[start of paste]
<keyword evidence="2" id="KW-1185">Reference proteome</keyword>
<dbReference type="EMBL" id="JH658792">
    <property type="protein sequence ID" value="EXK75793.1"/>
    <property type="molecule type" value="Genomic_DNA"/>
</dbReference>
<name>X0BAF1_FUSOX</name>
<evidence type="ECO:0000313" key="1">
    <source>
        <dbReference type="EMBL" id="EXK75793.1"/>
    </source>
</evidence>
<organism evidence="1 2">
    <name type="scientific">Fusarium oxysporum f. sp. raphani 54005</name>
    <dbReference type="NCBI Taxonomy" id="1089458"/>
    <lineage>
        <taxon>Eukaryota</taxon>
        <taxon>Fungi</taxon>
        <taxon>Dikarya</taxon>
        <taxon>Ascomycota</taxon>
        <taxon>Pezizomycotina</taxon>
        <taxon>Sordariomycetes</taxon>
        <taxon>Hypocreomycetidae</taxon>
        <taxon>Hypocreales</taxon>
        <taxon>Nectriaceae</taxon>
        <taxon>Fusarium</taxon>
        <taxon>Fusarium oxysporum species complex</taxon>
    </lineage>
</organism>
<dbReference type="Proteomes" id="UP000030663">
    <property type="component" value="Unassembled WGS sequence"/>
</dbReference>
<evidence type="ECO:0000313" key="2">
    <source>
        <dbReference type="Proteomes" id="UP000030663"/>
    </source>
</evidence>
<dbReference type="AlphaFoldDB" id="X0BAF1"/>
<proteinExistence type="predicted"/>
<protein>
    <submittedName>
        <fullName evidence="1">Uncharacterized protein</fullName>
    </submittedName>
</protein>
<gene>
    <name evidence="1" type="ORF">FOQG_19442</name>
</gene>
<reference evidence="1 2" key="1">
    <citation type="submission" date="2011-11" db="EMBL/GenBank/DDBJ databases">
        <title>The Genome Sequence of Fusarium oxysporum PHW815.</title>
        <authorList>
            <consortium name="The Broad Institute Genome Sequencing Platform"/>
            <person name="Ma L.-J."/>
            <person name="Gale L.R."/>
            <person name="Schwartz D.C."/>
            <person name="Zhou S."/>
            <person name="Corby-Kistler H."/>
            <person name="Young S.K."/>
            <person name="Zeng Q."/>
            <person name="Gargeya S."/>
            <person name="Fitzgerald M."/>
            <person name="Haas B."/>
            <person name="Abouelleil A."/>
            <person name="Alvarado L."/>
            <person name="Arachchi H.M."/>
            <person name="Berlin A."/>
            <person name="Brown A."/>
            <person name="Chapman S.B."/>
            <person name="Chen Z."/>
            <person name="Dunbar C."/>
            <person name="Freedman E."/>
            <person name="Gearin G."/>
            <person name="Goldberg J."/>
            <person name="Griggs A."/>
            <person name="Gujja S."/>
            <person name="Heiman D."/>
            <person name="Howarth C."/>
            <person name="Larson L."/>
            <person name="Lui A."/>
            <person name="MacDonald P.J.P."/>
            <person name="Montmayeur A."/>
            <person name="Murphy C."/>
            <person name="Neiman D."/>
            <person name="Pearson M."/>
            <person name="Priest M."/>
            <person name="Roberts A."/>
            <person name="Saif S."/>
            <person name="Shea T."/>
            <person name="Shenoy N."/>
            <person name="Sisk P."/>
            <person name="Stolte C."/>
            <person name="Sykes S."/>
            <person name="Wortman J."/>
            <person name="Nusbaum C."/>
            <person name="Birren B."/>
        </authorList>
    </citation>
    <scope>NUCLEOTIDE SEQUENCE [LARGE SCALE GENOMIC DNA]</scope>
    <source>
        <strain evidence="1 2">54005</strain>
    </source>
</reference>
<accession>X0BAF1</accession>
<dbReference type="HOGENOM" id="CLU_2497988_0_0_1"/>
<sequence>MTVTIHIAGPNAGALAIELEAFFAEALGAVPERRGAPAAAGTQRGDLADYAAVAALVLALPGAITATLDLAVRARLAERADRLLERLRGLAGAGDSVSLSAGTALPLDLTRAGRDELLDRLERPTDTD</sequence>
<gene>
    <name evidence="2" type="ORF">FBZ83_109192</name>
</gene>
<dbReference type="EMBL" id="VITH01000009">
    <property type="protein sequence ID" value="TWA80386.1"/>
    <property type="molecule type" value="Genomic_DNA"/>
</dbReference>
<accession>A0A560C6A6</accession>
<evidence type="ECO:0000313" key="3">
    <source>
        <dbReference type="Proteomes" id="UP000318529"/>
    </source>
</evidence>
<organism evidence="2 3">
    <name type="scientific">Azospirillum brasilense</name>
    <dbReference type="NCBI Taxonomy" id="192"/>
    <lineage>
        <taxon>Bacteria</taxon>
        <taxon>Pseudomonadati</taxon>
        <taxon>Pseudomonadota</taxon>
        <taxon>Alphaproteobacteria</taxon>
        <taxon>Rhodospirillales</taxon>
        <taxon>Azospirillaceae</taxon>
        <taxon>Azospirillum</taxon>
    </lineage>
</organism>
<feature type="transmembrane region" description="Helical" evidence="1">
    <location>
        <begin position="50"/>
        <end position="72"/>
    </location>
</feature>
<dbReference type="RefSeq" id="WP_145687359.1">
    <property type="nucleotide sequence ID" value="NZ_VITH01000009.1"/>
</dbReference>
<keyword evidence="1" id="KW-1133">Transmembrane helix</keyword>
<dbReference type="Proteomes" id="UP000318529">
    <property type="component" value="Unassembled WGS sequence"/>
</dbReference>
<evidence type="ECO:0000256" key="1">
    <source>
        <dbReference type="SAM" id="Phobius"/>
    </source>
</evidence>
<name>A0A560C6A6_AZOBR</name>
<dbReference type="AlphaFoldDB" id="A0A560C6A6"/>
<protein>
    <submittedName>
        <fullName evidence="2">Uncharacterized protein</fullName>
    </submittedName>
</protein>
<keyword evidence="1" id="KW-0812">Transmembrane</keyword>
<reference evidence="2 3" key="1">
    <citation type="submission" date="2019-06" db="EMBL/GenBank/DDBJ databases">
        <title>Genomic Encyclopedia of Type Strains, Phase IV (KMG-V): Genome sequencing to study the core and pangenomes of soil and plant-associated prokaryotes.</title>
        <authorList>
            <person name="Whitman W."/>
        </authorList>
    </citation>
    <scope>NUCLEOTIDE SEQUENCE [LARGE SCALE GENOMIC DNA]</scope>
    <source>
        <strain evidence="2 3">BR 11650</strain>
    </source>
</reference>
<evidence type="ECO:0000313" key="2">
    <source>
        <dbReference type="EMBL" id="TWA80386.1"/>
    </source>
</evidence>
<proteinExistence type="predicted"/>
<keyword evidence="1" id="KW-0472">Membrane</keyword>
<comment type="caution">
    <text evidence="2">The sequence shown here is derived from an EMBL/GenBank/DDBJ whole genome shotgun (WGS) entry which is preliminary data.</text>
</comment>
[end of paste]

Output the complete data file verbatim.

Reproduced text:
<keyword evidence="2" id="KW-1185">Reference proteome</keyword>
<dbReference type="EMBL" id="JH658792">
    <property type="protein sequence ID" value="EXK75793.1"/>
    <property type="molecule type" value="Genomic_DNA"/>
</dbReference>
<name>X0BAF1_FUSOX</name>
<evidence type="ECO:0000313" key="1">
    <source>
        <dbReference type="EMBL" id="EXK75793.1"/>
    </source>
</evidence>
<organism evidence="1 2">
    <name type="scientific">Fusarium oxysporum f. sp. raphani 54005</name>
    <dbReference type="NCBI Taxonomy" id="1089458"/>
    <lineage>
        <taxon>Eukaryota</taxon>
        <taxon>Fungi</taxon>
        <taxon>Dikarya</taxon>
        <taxon>Ascomycota</taxon>
        <taxon>Pezizomycotina</taxon>
        <taxon>Sordariomycetes</taxon>
        <taxon>Hypocreomycetidae</taxon>
        <taxon>Hypocreales</taxon>
        <taxon>Nectriaceae</taxon>
        <taxon>Fusarium</taxon>
        <taxon>Fusarium oxysporum species complex</taxon>
    </lineage>
</organism>
<dbReference type="Proteomes" id="UP000030663">
    <property type="component" value="Unassembled WGS sequence"/>
</dbReference>
<evidence type="ECO:0000313" key="2">
    <source>
        <dbReference type="Proteomes" id="UP000030663"/>
    </source>
</evidence>
<dbReference type="AlphaFoldDB" id="X0BAF1"/>
<proteinExistence type="predicted"/>
<protein>
    <submittedName>
        <fullName evidence="1">Uncharacterized protein</fullName>
    </submittedName>
</protein>
<gene>
    <name evidence="1" type="ORF">FOQG_19442</name>
</gene>
<reference evidence="1 2" key="1">
    <citation type="submission" date="2011-11" db="EMBL/GenBank/DDBJ databases">
        <title>The Genome Sequence of Fusarium oxysporum PHW815.</title>
        <authorList>
            <consortium name="The Broad Institute Genome Sequencing Platform"/>
            <person name="Ma L.-J."/>
            <person name="Gale L.R."/>
            <person name="Schwartz D.C."/>
            <person name="Zhou S."/>
            <person name="Corby-Kistler H."/>
            <person name="Young S.K."/>
            <person name="Zeng Q."/>
            <person name="Gargeya S."/>
            <person name="Fitzgerald M."/>
            <person name="Haas B."/>
            <person name="Abouelleil A."/>
            <person name="Alvarado L."/>
            <person name="Arachchi H.M."/>
            <person name="Berlin A."/>
            <person name="Brown A."/>
            <person name="Chapman S.B."/>
            <person name="Chen Z."/>
            <person name="Dunbar C."/>
            <person name="Freedman E."/>
            <person name="Gearin G."/>
            <person name="Goldberg J."/>
            <person name="Griggs A."/>
            <person name="Gujja S."/>
            <person name="Heiman D."/>
            <person name="Howarth C."/>
            <person name="Larson L."/>
            <person name="Lui A."/>
            <person name="MacDonald P.J.P."/>
            <person name="Montmayeur A."/>
            <person name="Murphy C."/>
            <person name="Neiman D."/>
            <person name="Pearson M."/>
            <person name="Priest M."/>
            <person name="Roberts A."/>
            <person name="Saif S."/>
            <person name="Shea T."/>
            <person name="Shenoy N."/>
            <person name="Sisk P."/>
            <person name="Stolte C."/>
            <person name="Sykes S."/>
            <person name="Wortman J."/>
            <person name="Nusbaum C."/>
            <person name="Birren B."/>
        </authorList>
    </citation>
    <scope>NUCLEOTIDE SEQUENCE [LARGE SCALE GENOMIC DNA]</scope>
    <source>
        <strain evidence="1 2">54005</strain>
    </source>
</reference>
<accession>X0BAF1</accession>
<dbReference type="HOGENOM" id="CLU_2497988_0_0_1"/>
<sequence>MTVTIHIAGPNAGALAIELEAFFAEALGAVPERRGAPAAAGTQRGDLADYAAVAALVLALPGAITATLDLAVRARLAERADRLLERLRGLAGAGDSVSLSAGTALPLDLTRAGRDELLDRLERPTDTD</sequence>
<gene>
    <name evidence="2" type="ORF">FBZ83_109192</name>
</gene>
<dbReference type="EMBL" id="VITH01000009">
    <property type="protein sequence ID" value="TWA80386.1"/>
    <property type="molecule type" value="Genomic_DNA"/>
</dbReference>
<accession>A0A560C6A6</accession>
<evidence type="ECO:0000313" key="3">
    <source>
        <dbReference type="Proteomes" id="UP000318529"/>
    </source>
</evidence>
<organism evidence="2 3">
    <name type="scientific">Azospirillum brasilense</name>
    <dbReference type="NCBI Taxonomy" id="192"/>
    <lineage>
        <taxon>Bacteria</taxon>
        <taxon>Pseudomonadati</taxon>
        <taxon>Pseudomonadota</taxon>
        <taxon>Alphaproteobacteria</taxon>
        <taxon>Rhodospirillales</taxon>
        <taxon>Azospirillaceae</taxon>
        <taxon>Azospirillum</taxon>
    </lineage>
</organism>
<feature type="transmembrane region" description="Helical" evidence="1">
    <location>
        <begin position="50"/>
        <end position="72"/>
    </location>
</feature>
<dbReference type="RefSeq" id="WP_145687359.1">
    <property type="nucleotide sequence ID" value="NZ_VITH01000009.1"/>
</dbReference>
<keyword evidence="1" id="KW-1133">Transmembrane helix</keyword>
<dbReference type="Proteomes" id="UP000318529">
    <property type="component" value="Unassembled WGS sequence"/>
</dbReference>
<evidence type="ECO:0000256" key="1">
    <source>
        <dbReference type="SAM" id="Phobius"/>
    </source>
</evidence>
<name>A0A560C6A6_AZOBR</name>
<dbReference type="AlphaFoldDB" id="A0A560C6A6"/>
<protein>
    <submittedName>
        <fullName evidence="2">Uncharacterized protein</fullName>
    </submittedName>
</protein>
<keyword evidence="1" id="KW-0812">Transmembrane</keyword>
<reference evidence="2 3" key="1">
    <citation type="submission" date="2019-06" db="EMBL/GenBank/DDBJ databases">
        <title>Genomic Encyclopedia of Type Strains, Phase IV (KMG-V): Genome sequencing to study the core and pangenomes of soil and plant-associated prokaryotes.</title>
        <authorList>
            <person name="Whitman W."/>
        </authorList>
    </citation>
    <scope>NUCLEOTIDE SEQUENCE [LARGE SCALE GENOMIC DNA]</scope>
    <source>
        <strain evidence="2 3">BR 11650</strain>
    </source>
</reference>
<evidence type="ECO:0000313" key="2">
    <source>
        <dbReference type="EMBL" id="TWA80386.1"/>
    </source>
</evidence>
<proteinExistence type="predicted"/>
<keyword evidence="1" id="KW-0472">Membrane</keyword>
<comment type="caution">
    <text evidence="2">The sequence shown here is derived from an EMBL/GenBank/DDBJ whole genome shotgun (WGS) entry which is preliminary data.</text>
</comment>